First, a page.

“Most of the shadows of this life are caused by our standing in our own sunshine.” -Ralph Waldo Emerson

Drift; it’s a funny word that conjures images of fallen leaves and shards of weathered wood as they saunter their way down an indolent stream. How is it that sometimes it seems depressively applicable to our journey in this rather capricious life? (And, yes, I’m fully aware of the fact that “depressively” is not an actual word, but it should be. If you have issues with my fabricated should-be-words, you’ll want to leave this blog immediately as I am unlikely to cease my use of them any time soon ;o)) How is it that even some of us with the most driven, type-A personalities still find ourselves sometimes suffering from this-is-not-the-life-i-signed-up-for-itis?

When one imagines the aforementioned stream with dappled light dancing on its surface, it elicits feelings of peace and serenity, but when we ourselves feel like we’re ‘drifting,’ we feel anything but peaceful. Having been mired in a place of listlessness, I found myself coming to loathe the word ‘drift.’ It seemed to be the order of the day. Despite all my best-laid plans; my years of creating mental outlines complete with bullet points of all the things I’d accomplish by a specific age, I had failed.

Fail. Perhaps the only word in the English language to surpass ‘drift,’ in its ability to throw me into a state of total morose.

Sure ‘fail,’ is a relative term, but does it really matter too terribly much if everyone around us tells us we’re wonderful, smart, beautiful, funny, loved, etc. if we feel somehow differently? I mean, don’t get me wrong–anyone who knows me can testify to the fact that I am not lacking in self confidence–but, I am undeniably my most severe critic. I suspect this is true–to some varying degree–of each of us.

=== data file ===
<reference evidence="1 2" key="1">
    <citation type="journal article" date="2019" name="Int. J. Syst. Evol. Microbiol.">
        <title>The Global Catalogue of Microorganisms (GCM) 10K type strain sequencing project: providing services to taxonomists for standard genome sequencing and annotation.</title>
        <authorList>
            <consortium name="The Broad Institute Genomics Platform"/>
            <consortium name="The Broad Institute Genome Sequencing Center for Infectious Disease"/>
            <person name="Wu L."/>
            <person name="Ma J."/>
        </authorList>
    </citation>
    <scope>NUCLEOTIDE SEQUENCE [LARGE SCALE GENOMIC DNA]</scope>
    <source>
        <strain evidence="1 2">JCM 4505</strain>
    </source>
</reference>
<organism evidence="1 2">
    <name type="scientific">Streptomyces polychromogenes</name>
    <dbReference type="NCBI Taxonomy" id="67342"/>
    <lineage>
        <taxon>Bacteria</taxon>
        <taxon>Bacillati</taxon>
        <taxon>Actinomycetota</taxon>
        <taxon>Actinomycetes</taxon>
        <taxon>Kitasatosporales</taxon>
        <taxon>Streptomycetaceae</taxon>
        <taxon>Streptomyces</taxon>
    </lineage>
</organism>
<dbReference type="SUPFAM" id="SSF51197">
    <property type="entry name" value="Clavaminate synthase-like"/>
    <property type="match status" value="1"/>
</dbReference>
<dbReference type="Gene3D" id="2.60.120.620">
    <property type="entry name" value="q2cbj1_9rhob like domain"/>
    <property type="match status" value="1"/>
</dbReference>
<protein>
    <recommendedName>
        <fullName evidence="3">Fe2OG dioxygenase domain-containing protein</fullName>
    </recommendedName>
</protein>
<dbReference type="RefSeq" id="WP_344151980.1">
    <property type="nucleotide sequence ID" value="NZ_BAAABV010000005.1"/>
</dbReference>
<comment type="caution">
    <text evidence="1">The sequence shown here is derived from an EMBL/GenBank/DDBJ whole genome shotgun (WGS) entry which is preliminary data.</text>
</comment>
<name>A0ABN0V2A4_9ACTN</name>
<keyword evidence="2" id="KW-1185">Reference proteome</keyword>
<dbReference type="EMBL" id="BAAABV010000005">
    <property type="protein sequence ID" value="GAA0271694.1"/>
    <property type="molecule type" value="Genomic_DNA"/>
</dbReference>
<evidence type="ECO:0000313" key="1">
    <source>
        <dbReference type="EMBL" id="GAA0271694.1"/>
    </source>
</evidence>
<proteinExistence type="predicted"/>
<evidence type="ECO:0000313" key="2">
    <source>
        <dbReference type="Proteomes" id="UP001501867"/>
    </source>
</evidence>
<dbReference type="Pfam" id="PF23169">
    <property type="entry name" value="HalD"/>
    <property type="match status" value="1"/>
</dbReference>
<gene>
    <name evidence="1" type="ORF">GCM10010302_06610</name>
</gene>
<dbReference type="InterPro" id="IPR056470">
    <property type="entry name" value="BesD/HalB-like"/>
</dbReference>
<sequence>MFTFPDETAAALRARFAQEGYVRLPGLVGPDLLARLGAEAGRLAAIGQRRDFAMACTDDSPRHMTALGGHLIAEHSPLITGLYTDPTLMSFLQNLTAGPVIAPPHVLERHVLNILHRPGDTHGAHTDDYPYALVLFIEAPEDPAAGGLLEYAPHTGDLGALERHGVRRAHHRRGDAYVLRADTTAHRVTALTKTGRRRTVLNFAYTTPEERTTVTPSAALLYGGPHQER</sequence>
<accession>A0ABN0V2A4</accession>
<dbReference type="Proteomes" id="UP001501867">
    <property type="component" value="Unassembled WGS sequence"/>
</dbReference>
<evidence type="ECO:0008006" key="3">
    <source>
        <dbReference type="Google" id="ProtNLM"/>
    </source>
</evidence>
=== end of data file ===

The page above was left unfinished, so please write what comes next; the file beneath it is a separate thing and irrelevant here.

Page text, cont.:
So as my choices and the Universe’s plans for me conspired to guide me down a path that was not in accordance with intended plans, I found my trademarked self-scrutiny becoming tempered. I looked at my life, that had seemed on some level to be lacking for whatever reason, and started to see something different. It was never an issue of not being grateful for things I had, because I was and am, it was more an issue of disappointment. Disappointment in myself for having somehow neglected to have systematically crossed off each item of decreasing significance from my mental checklist. You know what’s really ridiculous? The fact that as I get older/awesomer (another word from the annals of Hollie-bonix) I start to find plans becoming not only less and less appealing, but considerably more limiting. Maybe the Universe does know a thing or two about me and who I’m supposed to be. Maybe I don’t know everything.

Imagine that. Talk about turning your every notion on its ear…;o)

So I stand here, firmly planted in the garden of my thirties with a mental life’s list crumbled in a metaphorical wastebasket and a Cheshire grin pasted to my face. Don’t misunderstand me, I definitely have plans, they just don’t dictate my every thought nor do they determine my self worth. And, like life, they’re fluid. They’re open to evolution and influence as I become whoever it is Hollie’s supposed to be. We’re working in tandem, the Universe and I, rather than having me impose my charmingly-stubborn don’t-tell-me-I-can’t-do-whatever-I-want will on life.

So sometimes I remember the bullet points I’d so painstakingly composed all those years ago and as I do, I don’t become sorrowful or feel in some way inadequate. I feel…free. Free to have possibility and opportunity and to not always know with unerring surety what each day, month and year should entail. And then I chuckle to myself–no I guffaw–because I was silly and young and endearingly human (still am) and constantly being surprised. Like I am so often on those occasions when I think with warm affection about one of my new favorite words: ‘drift.’ While it perhaps shouldn’t be a life’s motto, it definitely serves a purpose. Without those moments of aimlessness, I would never have had the opportunity to be still enough to hear all the things the Universe had been screaming at me all those years and to reach the conclusion that seems to be becoming the slogan for my life: the Universe is pretty damn smart.

But I guess if I’ve learned that, maybe I am, too…  :*)



“The best way to prepare for life is to begin to live.” -Elbert Hubbard